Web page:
This Pacific oyster is bred and raised off Vancouver Island. The growing area is near Deep Bay, Denman Island. These oysters go through a number of stages before they are ready to be harvested. They are raised in our hatchery then placed in specially made nets on beaches until they reach a certain size and maturity level. At this point, these juvenile oysters are moved to Evening Cove to complete their growth cycle and be ready for harvesting. This whole growing process takes about 2 full years. The area produces an oyster that is slightly salty, firm and with a watermelon finish.
Discovery Bay – (Crassostrea Gigas) A Beach grown oyster harvested in the cold waters of Discovery Bay by Port Discovery Seafarms. This body of water is in northern Washington and its tides drain into the Strait of Juan de Fuca. Hard Shelled and easy to open, these Oysters are briny with a sea breeze finish.
Tom Farmer Hood Canal(Reach Island)- (Crassostrea Gigas)
These wild beach oysters are harvested in the southern hook of the Hood Canal by Tom Farmer. Being a beach oyster these animals are very hardy and have a very long shelf life. The area where the oysters are harvested has a substrate made up of small pebbles and natural gravel. This type of condition leaves these oysters clean with only a quick rinse. Needed before use.Tom takes pride in harvesting the best shapes for the half shell market. The odd shaped oysters are used by the shucking plants nearby.
Steamboat Island – (Crassostrea Gigas)
These oysters are grown in the prime oyster growing area in the U.S., south Puget Sound. The growing method for these oysters is “Rack & Bag”. The meat yield is among the highest in the Pacific Northwest. Sea flavor and a vegetable finish is the most common characteristics of these oysters.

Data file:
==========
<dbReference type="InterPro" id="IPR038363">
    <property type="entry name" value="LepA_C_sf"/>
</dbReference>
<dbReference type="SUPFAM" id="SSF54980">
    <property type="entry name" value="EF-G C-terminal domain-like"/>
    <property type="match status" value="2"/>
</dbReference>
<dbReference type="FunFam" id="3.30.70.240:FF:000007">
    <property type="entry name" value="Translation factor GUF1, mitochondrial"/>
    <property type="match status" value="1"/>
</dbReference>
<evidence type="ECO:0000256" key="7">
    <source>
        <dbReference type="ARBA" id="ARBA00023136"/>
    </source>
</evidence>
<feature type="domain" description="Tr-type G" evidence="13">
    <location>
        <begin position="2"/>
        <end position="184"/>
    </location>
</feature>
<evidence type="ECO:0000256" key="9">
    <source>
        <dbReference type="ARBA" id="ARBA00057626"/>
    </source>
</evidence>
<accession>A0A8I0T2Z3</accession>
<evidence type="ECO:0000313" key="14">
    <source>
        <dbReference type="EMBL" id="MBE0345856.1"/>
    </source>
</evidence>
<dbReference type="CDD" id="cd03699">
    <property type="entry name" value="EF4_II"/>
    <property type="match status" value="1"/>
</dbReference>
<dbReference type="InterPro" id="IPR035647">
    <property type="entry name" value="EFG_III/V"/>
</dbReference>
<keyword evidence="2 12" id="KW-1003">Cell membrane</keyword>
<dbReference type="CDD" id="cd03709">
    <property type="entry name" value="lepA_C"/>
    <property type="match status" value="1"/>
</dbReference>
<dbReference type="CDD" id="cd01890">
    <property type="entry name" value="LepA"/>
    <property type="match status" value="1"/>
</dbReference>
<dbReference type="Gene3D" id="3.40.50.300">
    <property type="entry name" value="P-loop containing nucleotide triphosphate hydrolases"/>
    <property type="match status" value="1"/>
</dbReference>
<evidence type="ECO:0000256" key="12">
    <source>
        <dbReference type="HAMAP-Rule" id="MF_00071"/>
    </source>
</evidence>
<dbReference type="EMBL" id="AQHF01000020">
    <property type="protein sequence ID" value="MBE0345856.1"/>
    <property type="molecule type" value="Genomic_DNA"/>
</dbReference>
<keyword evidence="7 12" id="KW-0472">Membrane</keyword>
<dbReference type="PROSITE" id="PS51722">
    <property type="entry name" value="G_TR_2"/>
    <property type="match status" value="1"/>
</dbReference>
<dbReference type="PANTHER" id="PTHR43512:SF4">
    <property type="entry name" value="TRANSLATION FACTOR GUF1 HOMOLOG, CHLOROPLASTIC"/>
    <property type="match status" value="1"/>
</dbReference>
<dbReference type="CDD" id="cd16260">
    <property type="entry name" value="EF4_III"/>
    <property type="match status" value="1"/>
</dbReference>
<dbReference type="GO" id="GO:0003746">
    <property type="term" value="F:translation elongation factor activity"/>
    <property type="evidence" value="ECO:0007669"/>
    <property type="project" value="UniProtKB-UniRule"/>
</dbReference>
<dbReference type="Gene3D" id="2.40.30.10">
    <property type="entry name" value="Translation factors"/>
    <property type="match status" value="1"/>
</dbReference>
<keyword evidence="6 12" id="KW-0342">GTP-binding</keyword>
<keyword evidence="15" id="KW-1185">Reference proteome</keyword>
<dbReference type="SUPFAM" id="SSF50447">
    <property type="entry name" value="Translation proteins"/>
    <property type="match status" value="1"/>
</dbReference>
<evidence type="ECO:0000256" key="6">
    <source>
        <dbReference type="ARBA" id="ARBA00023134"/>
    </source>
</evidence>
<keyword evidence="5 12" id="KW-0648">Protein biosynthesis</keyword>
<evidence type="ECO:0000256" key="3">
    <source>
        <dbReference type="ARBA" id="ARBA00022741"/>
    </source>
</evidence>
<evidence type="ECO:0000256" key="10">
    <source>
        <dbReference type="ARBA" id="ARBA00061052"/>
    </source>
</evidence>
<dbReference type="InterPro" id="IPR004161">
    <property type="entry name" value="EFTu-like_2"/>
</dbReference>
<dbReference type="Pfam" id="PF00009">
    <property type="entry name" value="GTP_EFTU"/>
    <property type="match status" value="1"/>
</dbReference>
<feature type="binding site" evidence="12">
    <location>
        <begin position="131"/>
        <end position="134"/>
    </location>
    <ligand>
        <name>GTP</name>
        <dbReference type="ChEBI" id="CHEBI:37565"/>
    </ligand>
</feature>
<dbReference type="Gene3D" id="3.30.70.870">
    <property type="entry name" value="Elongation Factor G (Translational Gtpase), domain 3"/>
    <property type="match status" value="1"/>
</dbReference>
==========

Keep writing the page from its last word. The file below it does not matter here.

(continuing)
Sunset Beach – (Crassostrea Gigas)
The area chosen to grow these oysters is the bend in the Hood Canal. The beach was chosen because the beach is cobblestones and pebbles.This helps the oysters clean from silt. The oysters are further cultured by keeping them in bags for their lives. Ugly barnacles set on the bags not on the oyster shells. Flavor characteristics of this oyster are salty, crisp, with a sweet melon finish.
Quilcene - (Crassostrea Gigas)
This Japanese oyster has been raised in Washington for over sixty years. The Quilcene Bay area produces an oyster which is very delicate in texture, slightly salty and sweet cucumber like finish. The Quilcene oyster is a beach grown oyster, in an area with very small pea gravel substrate. This type of area produces a clean oyster that can be used after a quick rinse. Quilcene oysters are said to be similar to the “Fine de Claire” oyster from France.
Dabob Bay (Crassostrea Gigas)
This oyster is grown in a unique offshoot of the larger channel of the Hood Canal. As a twin inlet with Quilcene Bay, the ecosystem produces diatoms and algae that imparts a fruity finish to the taste. Having only one seventh the tidal flush as the rest of the Puget Sound, the surrounding water is constantly being refreshed with fresh rainwater and lowers the salinity. This condition fills this oyster with sweeter water than other Pacific oysters in full ocean salinity. At this time, the surrounding area is very remote and not encroached upon by human development. As a result the ecosystem is very healthy. Engulfed in this type ofenvironment the animal develops plump, firm meats. Dabob oysters are beach-grown in fine pea gravel. The rawness of the Pacific Northwest roughs up the animal and smoothes out the sharp edges that form on the oyster shells. Good shelf-life is a common characteristic of oysters that live in rough windy gravely inter-tidal beaches.
Skookum Inlet - (Crassostrea Gigas)
These oysters are raised in the French manner (rack & bag) in Little Skookum Inlet, Puget Sound, near Olympia, WA. The shell is strong and easy to open. The very deep cupped oyster, the Skookum have an attractive appearance due to the high mineral content of the water. Skookum oysters are plump, almost crunchy, and salty with a smoky-sweet flavor.
Pickering Pass – (Crassostrea Gigas)